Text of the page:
Sumbal, Bandipora: Amid army soldiers in olive green brandishing automatic rifles and razor wires fencing open spaces, a large number of pheran-clad villagers came out to vote in panchayat elections held in Sumbal area of Bandipora on Tuesday.
In Rakh-e-Asham village of Nowgam area of Sumbal, dominated by two-hundred households of Shia Muslims and, according to villagers, recently registered as a Panchayat Halqa due to efforts of a young man, Shabir Hyder, who is contesting for the Sarpanch seat, polling booths were set up at the ground of a revered shrine of a Sufi saint, that has a graveyard and an Imam Barah adjacent to it. Several shamiyana tents were erected by the authorities at the ground where voters thronged in to cast their vote.
With scores of youth, children and women gathered around the polling booths, a young woman walked out from one of the tents holding the hand of a 90-year-old woman, Saja. A toothless smile appeared on the old woman’s face as the woman accompanying her hurried past the security personnel, pulling her along. As she struggled with her walking stick, she said, “I am old, maybe in the 90s or more, but I have cast my vote and that’s why I am happy.”
A young man, Altaf, who after casting his vote early in the morning sat like many others in the open to bask in the afternoon sun, was watching the events with all enthusiasm. He said that the reason he voted is to see this holy shrine acquire a boundary wall.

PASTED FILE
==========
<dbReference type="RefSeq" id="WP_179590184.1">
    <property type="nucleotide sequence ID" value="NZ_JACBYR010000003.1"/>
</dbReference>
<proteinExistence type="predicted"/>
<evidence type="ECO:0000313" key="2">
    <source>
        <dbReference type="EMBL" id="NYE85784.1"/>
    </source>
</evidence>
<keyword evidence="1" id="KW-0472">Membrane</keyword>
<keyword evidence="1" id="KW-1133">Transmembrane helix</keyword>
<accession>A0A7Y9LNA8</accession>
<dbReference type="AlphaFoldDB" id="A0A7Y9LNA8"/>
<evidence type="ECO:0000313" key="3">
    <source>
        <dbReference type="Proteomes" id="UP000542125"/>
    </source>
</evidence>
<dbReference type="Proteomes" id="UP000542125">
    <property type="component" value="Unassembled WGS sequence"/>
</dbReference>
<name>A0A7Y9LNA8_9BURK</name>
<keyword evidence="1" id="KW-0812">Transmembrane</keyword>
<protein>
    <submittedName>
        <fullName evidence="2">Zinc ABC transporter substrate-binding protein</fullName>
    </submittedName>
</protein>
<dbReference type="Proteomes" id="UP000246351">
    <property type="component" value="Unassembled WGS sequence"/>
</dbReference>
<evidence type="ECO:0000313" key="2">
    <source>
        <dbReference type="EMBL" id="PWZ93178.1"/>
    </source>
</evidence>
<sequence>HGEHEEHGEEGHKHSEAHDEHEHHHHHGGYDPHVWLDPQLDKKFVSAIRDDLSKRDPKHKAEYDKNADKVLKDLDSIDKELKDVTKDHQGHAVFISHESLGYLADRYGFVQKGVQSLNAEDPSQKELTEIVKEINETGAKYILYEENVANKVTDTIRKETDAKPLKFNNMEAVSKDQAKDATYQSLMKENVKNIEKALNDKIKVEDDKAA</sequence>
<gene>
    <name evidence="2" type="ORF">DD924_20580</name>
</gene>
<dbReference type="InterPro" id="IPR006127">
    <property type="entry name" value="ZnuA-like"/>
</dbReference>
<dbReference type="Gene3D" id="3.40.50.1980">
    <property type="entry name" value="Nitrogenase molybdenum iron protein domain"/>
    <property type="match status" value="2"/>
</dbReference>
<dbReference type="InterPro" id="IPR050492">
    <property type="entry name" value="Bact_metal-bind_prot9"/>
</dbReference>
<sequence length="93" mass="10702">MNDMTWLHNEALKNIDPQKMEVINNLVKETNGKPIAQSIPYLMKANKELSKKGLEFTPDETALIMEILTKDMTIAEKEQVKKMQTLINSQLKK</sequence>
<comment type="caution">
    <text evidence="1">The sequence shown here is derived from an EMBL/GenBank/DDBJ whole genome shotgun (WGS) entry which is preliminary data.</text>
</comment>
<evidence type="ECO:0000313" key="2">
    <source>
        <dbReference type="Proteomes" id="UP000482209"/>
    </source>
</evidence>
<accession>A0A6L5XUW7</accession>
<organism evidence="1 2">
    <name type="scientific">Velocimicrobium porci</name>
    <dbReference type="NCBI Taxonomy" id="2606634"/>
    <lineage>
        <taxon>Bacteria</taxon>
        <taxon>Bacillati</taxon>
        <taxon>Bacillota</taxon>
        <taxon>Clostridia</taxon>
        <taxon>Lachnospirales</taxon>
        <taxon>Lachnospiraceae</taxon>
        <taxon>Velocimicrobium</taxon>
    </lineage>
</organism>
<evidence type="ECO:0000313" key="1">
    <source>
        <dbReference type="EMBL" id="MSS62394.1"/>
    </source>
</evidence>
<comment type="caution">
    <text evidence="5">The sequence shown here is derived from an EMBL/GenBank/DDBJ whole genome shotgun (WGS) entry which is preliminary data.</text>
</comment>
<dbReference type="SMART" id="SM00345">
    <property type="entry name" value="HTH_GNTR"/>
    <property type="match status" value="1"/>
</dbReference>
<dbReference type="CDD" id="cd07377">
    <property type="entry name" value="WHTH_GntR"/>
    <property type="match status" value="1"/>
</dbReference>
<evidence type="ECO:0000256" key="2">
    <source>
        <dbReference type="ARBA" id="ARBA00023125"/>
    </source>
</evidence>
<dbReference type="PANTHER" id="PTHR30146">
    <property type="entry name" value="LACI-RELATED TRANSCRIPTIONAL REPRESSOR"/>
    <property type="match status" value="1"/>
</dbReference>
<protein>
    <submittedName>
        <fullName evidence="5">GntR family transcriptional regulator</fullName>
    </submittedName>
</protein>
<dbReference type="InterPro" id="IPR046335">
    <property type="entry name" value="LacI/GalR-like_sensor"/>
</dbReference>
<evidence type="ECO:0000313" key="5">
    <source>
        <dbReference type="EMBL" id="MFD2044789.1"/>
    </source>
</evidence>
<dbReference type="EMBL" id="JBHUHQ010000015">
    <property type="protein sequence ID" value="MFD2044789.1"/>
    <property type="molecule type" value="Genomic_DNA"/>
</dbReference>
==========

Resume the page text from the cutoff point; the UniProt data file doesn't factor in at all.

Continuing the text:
“It is open and vulnerable,” Altaf said of the shrine. “The young man (Hyder) has promised to build a wall around it.”
Another youth chipped in his own praise of Hyder: “He is young and gave this village recognition. We hope he will take the work of development seriously. We don’t know if he, too, will keep filling his own pockets after promising us so much. We have the example of our MLA in front of us.”
Some kilometres past this area is Zalpora village, where a cavalcade of bullet-proof vehicles has halted on the main road. The army commandos frisk every vehicle which passes by and ask where they are headed. To the right of the main road, near the village entrance, a polling booth at the government school has been set up. The voters here are all praise for a young contestant, Anwar, who has studied till Class 11. But his opponent, Ibrahim, who has previously served as Sarpanch of the village, is a strong rival. Villagers here said, “Ibrahim worked for development, but the MLA forgot us.”
Ibrahim seemed not so confident about his win. “Nobody knows who will win. God has his own ways of doing things,” he said.
As the rush of voters here decreased past noon, a blind and old man, supported by a young kid, walked out of a polling booth. As he came out, he was met with hugs. He said his name was Mohammad Ibrahim Bafanda, his age in the eighties.
“I was 12 years old in 1947; from that you can guess my age,” Bafanda said. “Eight years ago I lost my vision. Despite going to every office, no one came forward to help. I wasn’t even given disability status. In 2014, the floods wreaked havoc on my house. After that I waded from place to place for help, but got nothing.”
Why, then, is he casting his vote? “I had to cast the vote,” he said, sounding helpless and confused. Then a lady came, took his hand, and whisked him away.